....I have already expressed my concern that the fight against anti-democratic forces in Turkey has resorted to self-defeating anti-democratic methods. This in turn has led to a polarization in Turkey. If your side loses power then the natural fear is that they will use your methods against you. In case this sounds like I am speaking in riddles, I am referring to the aggressive prosecution of people who write books. These may be bad books, they may be books which are written with ulterior motives, they may be books which contain assertions which are not true. But at the end of the day, they are books – and there are libel courts – not criminal courts – designed to protect individuals from malicious falsehood. In short, writing a book offensive to the Gülen community is not a crime.
It may be in bad taste, it might be off beam. It might every bit as nonsensical as the conspiracy theories that fill the shelves of Turkish book stores. But it might not. And until we actually read it we cannot know. More to the point, we can only question the motives of those who don’t want us to read it. It blackens the names of the censors, increases the credibility of a book which no one has even read. It’s also extremely foolish because in an age of Internet, you can’t actually stop people from whispering your backs. The point about the ostrich with its head in the sand is that it only fools itself.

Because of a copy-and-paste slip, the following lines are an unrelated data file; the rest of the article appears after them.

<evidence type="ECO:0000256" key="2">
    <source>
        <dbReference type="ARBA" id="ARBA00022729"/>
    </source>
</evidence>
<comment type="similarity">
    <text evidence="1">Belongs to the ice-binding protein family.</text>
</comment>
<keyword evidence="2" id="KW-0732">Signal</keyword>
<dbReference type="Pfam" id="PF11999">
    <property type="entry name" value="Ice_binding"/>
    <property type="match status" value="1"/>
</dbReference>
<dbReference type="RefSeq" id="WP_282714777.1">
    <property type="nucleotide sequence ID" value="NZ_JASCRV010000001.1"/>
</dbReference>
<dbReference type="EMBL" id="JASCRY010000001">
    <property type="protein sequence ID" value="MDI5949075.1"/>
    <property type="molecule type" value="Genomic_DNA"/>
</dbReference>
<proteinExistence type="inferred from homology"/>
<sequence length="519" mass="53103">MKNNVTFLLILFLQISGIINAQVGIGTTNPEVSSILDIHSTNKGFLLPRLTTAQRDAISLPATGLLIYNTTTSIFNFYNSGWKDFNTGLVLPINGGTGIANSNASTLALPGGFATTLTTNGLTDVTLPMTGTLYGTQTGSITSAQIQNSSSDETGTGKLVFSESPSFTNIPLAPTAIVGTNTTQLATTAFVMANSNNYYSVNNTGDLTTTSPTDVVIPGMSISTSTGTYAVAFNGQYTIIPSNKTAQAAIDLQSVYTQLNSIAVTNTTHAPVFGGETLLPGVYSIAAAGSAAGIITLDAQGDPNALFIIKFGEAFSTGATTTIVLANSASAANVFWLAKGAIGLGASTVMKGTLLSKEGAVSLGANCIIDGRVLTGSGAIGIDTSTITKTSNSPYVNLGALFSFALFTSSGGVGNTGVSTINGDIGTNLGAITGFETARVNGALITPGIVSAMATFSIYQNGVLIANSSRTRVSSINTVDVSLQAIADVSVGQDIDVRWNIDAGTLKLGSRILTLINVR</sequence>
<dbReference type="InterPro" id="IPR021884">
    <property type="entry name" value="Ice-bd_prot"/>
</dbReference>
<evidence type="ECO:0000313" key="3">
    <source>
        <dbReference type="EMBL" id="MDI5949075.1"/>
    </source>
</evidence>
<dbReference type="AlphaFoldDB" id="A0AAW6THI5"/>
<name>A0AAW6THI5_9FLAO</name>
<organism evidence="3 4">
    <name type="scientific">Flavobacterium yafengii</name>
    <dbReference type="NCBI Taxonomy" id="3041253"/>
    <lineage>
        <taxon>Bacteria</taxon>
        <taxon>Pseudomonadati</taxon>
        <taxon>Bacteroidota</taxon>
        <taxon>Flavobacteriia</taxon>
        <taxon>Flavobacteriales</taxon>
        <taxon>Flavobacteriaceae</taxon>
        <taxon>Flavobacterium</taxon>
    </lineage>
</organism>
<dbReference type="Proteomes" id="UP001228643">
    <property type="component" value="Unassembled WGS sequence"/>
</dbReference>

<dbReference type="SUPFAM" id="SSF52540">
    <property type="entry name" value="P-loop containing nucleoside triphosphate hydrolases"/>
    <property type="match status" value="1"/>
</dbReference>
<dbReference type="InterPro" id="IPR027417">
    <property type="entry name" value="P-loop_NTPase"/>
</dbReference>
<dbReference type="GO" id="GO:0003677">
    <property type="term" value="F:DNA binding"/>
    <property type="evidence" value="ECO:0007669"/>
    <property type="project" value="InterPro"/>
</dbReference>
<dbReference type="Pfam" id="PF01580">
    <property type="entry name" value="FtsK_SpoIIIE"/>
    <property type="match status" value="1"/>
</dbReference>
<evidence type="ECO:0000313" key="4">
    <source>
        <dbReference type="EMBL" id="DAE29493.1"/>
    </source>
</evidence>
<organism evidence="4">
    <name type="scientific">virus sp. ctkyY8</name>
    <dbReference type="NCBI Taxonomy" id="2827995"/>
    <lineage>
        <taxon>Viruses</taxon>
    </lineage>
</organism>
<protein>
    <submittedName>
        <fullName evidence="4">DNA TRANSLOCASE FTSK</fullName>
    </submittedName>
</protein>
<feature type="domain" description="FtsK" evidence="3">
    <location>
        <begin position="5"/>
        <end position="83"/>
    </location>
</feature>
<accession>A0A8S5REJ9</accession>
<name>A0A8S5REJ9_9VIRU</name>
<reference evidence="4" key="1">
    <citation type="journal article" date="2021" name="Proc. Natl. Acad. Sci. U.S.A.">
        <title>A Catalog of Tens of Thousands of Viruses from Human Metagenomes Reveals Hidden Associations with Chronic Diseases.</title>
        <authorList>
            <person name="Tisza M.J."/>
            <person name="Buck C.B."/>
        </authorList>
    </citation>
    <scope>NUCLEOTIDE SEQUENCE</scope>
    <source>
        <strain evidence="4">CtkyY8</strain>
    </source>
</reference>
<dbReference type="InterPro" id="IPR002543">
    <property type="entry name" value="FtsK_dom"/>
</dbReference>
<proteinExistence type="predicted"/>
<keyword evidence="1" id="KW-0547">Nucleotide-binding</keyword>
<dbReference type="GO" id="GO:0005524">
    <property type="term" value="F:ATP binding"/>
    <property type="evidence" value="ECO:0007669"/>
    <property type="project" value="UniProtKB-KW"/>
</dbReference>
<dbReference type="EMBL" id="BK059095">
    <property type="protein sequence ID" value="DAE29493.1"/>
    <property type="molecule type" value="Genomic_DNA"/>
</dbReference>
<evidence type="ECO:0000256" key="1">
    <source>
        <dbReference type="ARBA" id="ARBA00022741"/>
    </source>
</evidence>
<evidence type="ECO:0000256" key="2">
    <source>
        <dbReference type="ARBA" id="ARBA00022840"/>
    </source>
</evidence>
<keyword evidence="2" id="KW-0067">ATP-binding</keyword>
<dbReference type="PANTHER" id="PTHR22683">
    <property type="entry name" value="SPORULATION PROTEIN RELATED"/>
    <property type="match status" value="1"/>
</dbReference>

However, I write this in the interests of defending the good name of this newspaper, with whom I have been associated since the first copy appeared on the stands. Having started the dialogue, it cannot stop.
Finkel's firing strikes me as a very bad omen for which direction the political discussion in Turkey may be heading and for the health of the Turkish press. It's also a troubling development for Today's Zaman (and its Turkish-language sister paper, Zaman), which has become an increasingly blunt instrument in recent months, frequently resorting to the the same questionable journalistic tactics that it had long criticized its rivals for using. As one of two English-language papers in Turkey and because many of its writers represent a Gulen perspective, the newspaper remains a valuable resource and an important read. But after Finkel's firing, it is a much diminished publication. Finkel in many ways embodied Today's Zaman's mandate, and was then fired for fulfilling that mandate. The question, then, is: has the paper's mandate changed?